Sisters at sea – Sausalito Marina.

Doug Gary

So how about you? Whether you’re a toy photography fan or a photographer, what toys first grabbed you? What sorts of shots do you love?

In the shadows.

Think big, shoot small?

“To speak out once for all, man only plays when in the full meaning of the word he is man, and he is only completely man when he plays.” (Friedrich Schiller, Letters Upon The Aesthetic Education of Man)

Last year my pictures had to be radically abstract. This year they are all about miniature people. What happened? And am I being inconsistent in my photography?

It’s about pictures

I have always tried to be very clear about one thing: My photography is not ‘about’ the things I photograph – in fact, I could not care less in many instances. It is ‘about’ pictures because I like pictures. This notion is also supposed to help me escape a certain kind criticism: It has been said that photography is the death mask of reality and that it is not able to surpass the reality it depicts. I wanted to go beyond that. I aimed at pictures that are independent of the time and place they show. Continue reading Think big, shoot small?

One year, 365 photos: a toy photography project

Every year I try to have some kind of a photography project. That might be 100 themed photos, 52 weeks projects (1 photo a week) or a 365.

A 365 is where you take a photo every day. I did it last year and I woke up on January first and decided to do it all again. This time, a toy photography only project though.

Am I crazy? Probably. Continue reading One year, 365 photos: a toy photography project

What is photography to you?

What is photography? And why am I doing photography?

These are questions I come back to over and over again. When I look it up on wikipedia the definition says that photography is:

as a way of capturing light, to a light sensitive sensor“.

But that answer doesn’t capture what photography is for me.

Continue reading What is photography to you?

New Year’s Revelations

Finding what you didn’t know you were looking for, until you’ve found it.

I’m sure we’ve all been there.

You set out to take a photograph with a clear idea in mind. It’s crystal clear. Just right.

Then, as you start to shoot, you discover something new. Your envisaged photo, albeit still wonderful, is overtaken by this newly discovered purpose. All that you’d hope for when you set out, is still there. A hope. A promise that will one day be honoured. Continue reading New Year’s Revelations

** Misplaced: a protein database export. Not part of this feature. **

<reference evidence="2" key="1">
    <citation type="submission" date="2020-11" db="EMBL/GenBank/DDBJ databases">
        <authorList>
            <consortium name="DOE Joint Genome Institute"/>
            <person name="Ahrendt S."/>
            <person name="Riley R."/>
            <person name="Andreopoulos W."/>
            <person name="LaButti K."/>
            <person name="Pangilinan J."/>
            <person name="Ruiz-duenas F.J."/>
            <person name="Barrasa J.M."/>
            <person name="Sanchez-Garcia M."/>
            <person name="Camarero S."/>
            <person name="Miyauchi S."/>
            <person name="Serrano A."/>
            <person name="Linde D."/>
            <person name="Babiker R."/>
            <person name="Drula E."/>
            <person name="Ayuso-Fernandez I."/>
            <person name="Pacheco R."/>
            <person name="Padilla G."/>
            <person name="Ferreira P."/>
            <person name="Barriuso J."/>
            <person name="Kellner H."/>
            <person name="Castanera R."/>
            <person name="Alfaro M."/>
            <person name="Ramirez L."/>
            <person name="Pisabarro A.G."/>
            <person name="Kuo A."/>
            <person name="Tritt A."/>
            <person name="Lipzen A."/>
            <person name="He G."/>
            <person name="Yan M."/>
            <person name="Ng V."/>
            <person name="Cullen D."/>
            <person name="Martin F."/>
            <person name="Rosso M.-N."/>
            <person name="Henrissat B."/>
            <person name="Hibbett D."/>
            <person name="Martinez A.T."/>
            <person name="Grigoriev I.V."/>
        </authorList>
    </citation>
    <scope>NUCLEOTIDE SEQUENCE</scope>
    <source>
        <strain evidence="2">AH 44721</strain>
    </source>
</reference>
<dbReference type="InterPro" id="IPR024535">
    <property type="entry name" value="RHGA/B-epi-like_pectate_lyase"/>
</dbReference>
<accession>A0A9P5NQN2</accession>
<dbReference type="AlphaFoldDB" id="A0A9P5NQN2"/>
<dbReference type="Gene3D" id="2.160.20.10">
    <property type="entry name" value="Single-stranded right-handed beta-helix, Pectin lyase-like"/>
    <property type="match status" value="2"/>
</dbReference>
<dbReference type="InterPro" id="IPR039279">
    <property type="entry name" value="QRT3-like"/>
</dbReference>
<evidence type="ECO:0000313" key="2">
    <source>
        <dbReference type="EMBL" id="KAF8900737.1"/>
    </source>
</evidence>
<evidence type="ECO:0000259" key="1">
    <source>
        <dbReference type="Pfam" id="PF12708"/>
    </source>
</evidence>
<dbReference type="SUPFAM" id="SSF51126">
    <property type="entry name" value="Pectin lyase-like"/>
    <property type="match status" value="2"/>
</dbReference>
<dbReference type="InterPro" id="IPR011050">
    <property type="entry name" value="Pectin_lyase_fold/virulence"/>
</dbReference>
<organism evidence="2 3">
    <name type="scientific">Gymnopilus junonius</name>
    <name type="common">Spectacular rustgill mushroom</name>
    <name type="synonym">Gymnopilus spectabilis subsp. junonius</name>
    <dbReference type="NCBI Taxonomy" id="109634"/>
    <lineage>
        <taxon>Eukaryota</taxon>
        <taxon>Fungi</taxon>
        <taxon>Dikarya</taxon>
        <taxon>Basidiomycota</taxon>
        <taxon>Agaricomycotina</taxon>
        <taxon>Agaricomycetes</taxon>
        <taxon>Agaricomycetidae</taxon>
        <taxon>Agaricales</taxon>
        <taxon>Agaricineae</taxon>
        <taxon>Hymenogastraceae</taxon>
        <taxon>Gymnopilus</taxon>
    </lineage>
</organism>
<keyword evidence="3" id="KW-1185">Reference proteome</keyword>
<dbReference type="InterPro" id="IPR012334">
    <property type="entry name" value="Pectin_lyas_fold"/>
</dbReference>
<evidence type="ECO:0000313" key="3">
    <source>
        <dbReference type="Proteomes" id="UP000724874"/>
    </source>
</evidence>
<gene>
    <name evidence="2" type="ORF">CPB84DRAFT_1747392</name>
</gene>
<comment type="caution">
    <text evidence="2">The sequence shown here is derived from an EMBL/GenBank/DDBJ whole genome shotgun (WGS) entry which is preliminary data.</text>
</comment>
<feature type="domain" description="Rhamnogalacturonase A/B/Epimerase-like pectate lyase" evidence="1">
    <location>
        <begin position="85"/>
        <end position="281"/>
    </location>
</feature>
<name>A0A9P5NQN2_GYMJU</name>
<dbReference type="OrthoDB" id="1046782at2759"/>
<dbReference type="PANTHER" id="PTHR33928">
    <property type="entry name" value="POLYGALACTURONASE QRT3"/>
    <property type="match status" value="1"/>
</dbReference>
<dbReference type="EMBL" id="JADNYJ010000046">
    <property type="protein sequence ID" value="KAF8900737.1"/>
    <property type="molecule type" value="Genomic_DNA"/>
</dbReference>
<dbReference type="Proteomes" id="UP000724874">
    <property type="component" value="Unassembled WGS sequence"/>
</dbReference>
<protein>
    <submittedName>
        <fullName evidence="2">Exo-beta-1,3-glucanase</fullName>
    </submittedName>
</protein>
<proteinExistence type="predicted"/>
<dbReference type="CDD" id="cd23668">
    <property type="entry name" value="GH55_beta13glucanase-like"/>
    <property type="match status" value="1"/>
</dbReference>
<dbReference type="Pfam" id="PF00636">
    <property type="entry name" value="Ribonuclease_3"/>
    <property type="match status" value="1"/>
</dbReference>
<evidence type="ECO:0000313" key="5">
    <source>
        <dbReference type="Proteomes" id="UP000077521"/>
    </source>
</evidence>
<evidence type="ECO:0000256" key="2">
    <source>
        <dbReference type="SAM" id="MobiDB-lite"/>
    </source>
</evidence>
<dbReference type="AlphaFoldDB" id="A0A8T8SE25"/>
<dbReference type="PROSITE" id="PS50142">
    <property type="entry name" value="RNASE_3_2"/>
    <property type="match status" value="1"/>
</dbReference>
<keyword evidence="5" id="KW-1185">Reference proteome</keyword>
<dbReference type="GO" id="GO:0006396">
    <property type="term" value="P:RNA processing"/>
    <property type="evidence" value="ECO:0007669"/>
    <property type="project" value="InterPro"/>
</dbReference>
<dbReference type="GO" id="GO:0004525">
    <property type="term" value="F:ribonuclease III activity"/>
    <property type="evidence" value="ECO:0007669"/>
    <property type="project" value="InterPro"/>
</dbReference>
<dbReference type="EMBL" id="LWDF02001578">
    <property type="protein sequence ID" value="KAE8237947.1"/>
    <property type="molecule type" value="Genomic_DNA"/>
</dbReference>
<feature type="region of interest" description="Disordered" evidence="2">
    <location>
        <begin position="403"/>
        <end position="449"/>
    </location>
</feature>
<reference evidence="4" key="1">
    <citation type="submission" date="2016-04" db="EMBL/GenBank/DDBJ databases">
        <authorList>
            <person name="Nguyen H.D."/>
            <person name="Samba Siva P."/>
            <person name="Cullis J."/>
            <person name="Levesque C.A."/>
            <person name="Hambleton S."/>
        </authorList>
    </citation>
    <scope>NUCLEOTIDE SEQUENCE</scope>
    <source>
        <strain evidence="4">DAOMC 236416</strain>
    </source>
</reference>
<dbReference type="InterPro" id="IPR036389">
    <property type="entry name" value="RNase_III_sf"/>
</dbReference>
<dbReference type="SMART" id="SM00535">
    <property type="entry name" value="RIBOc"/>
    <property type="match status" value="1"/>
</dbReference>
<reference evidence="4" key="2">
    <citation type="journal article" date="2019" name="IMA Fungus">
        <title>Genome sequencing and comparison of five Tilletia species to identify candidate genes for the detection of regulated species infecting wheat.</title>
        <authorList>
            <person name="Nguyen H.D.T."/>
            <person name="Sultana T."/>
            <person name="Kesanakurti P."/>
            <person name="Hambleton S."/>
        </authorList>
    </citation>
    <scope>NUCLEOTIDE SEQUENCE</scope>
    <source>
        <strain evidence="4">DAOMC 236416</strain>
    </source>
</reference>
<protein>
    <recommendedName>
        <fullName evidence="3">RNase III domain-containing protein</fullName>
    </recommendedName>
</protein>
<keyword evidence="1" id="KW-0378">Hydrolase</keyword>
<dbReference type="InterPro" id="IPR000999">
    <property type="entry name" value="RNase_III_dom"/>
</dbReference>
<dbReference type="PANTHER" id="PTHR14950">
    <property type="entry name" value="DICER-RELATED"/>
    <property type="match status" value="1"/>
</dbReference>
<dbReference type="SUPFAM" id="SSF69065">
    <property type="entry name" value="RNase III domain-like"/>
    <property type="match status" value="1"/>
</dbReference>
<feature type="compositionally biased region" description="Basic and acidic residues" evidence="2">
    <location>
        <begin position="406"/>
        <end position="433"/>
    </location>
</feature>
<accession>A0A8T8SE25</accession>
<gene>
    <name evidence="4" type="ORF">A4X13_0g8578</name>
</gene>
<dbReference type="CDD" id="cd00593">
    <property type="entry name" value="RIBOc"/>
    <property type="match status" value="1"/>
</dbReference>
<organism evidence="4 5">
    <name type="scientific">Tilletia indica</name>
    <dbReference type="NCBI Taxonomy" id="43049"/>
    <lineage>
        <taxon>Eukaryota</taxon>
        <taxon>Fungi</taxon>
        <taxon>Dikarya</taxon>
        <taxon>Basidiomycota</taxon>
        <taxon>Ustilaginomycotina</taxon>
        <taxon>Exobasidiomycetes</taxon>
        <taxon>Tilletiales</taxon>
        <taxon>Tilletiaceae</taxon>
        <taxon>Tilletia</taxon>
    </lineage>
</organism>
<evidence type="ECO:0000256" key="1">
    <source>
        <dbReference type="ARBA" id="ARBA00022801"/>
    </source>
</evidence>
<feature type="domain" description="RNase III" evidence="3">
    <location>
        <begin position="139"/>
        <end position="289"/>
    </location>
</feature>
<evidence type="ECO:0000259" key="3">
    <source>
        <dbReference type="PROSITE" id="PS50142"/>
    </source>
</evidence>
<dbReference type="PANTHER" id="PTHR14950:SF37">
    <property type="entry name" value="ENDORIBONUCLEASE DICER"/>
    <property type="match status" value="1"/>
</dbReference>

It’s 52 week in a year

I want to share my thoughts about my upcoming photographic projects after reading Shelly’s blog posts about the five words that she is letting define her year 2017 . As always, I’m inspired to do a new project in the beginning of the New Year and this year maybe even more so. I still haven’t decided if I’ll do a 365-project or not.

My first 365-project was completed in 2011 and it was all about toys, I called it CClones. I have done two other 365-projects but they have been all about self-portraits (Ser du mig? (a.k.a. Do you see me?)). Continue reading It’s 52 week in a year

Why? – The Origin story by Ballou34

Have you ever asked yourself why you were doing the things you do, the things that you like, the things that motivate you?

That is the question Shelly asked me. And to be honest, it is not an easy task.

It’s like asking Bruce Wayne why he became Batman or Anakin Skywalker why he became Darth Vader…

Origin stories

What is my origin story?

Maybe let’s start with some information about me. My name is Julien, I am 28 and I work in aeronautics, as an engineer, in France. So nothing directly related to photography or toys, for that matter.

I have been a big fan of Lego since my younger age and I came back to the brick a few years ago, collecting minifigures, mainly from the Star Wars and the Super Heroes universes.

At the same time, I have always enjoyed taking pictures, especially during my trips or during air shows. So I have a lot of pictures of aircraft, architecture and landscapes (some still available on my Flickr account). For me, photography is a way to escape from the daily world and flee all my problems. When I am taking pictures, I am focusing on the moment and nothing else matter.

What about Lego photography?

Well, I had been a follower of several of you for some time before I launched myself and I really enjoyed your pictures. And one day, it clicked. Why not make myself a picture with Lego? I have a camera and I have minifigures.

I started taking pictures at home, in my living room and after posting them online the feedback was so positive, it motivated me to continue. Quickly after my first pictures, I launched my first photo project, the #100_shadows project. With a goal of 100 pictures, it gave me purpose.

#100_Shadows (a small extract)

I also figured out that It could help me improve my technique as a photographer.